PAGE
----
Manage episode 282632452 series 2839272
On this episode of Feudal Future, hosts Joel Kotkin and Marshall Toplansky are joined by Michael Lind. Michael Lind is a professor of practice at the LBJ School. A graduate of the Plan II Liberal Arts Honors Program and the Law School at The University of Texas with a master's degree in international relations from Yale, Lind has previously taught at Harvard and Johns Hopkins. He has been assistant to the director of the Center for the Study of Foreign Affairs at the U.S. State Department and has been an editor or staff writer for The New Yorker, Harper's, The New Republic and The National Interest. A co-founder of New America, along with Walter Mead, Sherle Schwenninger and Ted Halstead, Lind co-founded New America's American Strategy program, and served as policy director of its economic growth program. He is a former member of the boards of Fairvote and Economists for Peace and Security.
Lind has published in The New York Times, The Wall Street Journal, The Atlantic, Foreign Affairs, Foreign Policy, The International Economy and The Financial Times. He is the author of more than a dozen books of nonfiction, fiction, poetry and children's literature, including several that were New York Times Notable Books of the Year. (LBJ Texas)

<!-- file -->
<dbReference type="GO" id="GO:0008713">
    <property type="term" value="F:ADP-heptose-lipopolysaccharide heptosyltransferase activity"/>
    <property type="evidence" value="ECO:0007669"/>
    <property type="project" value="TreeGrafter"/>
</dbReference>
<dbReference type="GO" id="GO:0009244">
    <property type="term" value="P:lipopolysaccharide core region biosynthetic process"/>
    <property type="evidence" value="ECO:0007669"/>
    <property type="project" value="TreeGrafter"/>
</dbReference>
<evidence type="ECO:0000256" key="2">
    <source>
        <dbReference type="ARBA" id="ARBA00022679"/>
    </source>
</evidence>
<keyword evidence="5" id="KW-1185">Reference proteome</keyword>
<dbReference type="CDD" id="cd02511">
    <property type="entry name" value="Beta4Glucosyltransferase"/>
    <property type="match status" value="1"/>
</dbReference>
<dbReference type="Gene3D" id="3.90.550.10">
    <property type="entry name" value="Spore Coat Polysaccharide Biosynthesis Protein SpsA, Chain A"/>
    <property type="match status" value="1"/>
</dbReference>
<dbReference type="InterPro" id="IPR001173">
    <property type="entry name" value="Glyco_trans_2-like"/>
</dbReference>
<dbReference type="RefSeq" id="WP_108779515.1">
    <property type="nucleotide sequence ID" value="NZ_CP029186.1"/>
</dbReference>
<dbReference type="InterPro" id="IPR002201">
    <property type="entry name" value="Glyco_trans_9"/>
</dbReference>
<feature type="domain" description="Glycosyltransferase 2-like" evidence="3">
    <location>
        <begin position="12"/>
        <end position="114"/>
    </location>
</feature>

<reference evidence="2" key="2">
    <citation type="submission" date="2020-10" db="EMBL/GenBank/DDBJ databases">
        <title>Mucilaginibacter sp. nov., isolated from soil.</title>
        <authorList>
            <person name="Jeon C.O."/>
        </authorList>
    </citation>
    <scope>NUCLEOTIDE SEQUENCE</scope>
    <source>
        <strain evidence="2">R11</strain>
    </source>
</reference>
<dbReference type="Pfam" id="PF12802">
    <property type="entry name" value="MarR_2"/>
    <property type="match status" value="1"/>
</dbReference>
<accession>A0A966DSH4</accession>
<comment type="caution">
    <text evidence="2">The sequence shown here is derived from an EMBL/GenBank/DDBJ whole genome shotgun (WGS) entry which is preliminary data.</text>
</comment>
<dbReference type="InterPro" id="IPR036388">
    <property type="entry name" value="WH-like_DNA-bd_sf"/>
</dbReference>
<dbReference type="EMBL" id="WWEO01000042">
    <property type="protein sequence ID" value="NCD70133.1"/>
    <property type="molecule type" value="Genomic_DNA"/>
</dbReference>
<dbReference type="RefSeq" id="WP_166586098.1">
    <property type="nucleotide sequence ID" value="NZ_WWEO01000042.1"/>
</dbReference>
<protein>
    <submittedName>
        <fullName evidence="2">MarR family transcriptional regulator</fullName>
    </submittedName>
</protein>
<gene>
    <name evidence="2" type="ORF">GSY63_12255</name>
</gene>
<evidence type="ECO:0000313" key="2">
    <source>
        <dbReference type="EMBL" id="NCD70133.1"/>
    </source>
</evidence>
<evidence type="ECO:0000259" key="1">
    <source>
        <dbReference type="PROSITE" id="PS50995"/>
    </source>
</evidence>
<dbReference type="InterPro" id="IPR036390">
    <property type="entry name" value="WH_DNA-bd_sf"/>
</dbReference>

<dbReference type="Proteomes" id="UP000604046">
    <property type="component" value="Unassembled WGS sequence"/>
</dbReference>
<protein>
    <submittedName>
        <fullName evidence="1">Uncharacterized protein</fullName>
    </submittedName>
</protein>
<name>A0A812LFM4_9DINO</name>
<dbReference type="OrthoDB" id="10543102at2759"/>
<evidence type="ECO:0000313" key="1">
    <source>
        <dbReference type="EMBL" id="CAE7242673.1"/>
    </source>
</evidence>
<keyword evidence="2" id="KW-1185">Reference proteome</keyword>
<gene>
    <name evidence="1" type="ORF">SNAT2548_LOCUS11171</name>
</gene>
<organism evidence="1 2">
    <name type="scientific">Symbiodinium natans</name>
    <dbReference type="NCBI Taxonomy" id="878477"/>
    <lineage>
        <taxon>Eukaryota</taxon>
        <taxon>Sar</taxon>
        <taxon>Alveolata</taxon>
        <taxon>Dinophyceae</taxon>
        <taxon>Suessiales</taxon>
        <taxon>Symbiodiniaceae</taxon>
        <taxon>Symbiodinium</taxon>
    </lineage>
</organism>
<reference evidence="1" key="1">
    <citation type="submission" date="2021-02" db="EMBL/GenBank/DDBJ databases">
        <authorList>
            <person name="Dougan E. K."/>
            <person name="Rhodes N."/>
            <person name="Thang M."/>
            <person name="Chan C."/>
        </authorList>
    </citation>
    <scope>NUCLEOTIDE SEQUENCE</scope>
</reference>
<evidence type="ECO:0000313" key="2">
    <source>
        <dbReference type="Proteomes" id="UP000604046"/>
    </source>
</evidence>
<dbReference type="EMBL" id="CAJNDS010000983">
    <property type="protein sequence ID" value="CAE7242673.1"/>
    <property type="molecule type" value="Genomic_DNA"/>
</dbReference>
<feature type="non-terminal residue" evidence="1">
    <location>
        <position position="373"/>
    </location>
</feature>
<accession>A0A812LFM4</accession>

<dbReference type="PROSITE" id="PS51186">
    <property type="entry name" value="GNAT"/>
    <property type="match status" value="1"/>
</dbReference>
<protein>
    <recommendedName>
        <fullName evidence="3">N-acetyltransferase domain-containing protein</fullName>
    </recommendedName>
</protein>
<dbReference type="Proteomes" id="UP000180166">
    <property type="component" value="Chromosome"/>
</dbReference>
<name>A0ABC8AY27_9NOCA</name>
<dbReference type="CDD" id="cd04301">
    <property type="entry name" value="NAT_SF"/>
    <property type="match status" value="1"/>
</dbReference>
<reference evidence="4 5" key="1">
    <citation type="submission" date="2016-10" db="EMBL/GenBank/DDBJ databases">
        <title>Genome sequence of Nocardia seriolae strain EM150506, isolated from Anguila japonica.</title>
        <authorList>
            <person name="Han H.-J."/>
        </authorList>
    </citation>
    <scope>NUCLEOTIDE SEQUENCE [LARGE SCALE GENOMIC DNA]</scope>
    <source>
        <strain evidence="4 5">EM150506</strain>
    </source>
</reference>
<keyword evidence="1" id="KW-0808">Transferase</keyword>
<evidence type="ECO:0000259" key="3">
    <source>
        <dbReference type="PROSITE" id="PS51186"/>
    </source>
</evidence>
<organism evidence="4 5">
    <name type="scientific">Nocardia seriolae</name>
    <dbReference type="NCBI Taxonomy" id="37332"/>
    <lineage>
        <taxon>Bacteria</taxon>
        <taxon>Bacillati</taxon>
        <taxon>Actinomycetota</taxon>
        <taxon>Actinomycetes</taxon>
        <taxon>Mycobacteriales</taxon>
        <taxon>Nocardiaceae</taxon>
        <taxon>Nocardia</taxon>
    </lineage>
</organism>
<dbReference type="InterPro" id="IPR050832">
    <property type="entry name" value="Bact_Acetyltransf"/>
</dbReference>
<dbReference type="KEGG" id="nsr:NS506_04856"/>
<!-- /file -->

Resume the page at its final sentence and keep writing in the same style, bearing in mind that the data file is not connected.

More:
Learn more about Michael Lind: https://bit.ly/2XORCI7
Register for our FREE upcoming event. It will cover how best California’s business climate can be revitalized to avoid the loss of companies, and high employment rates and poverty.
Join the 'Beyond Feudalism' Facebook group to share your story, ask questions and connect with other citizen leaders: https://www.facebook.com/groups/beyondfeudalism
Tweet thoughts: @joelkotkin, @mtoplansky, #FeudalFuture #BeyondFeudalism
Learn more about Joel's book 'The Coming of Neo-Feudalism': https://amzn.to/3a1VV87
Sign Up For News & Alerts: http://joelkotkin.com/#subscribe
This show is presented by the Chapman Center for Demographics and Policy, which focuses on research and analysis of global, national and regional demographic trends and explores policies that might produce favorable demographic results over time.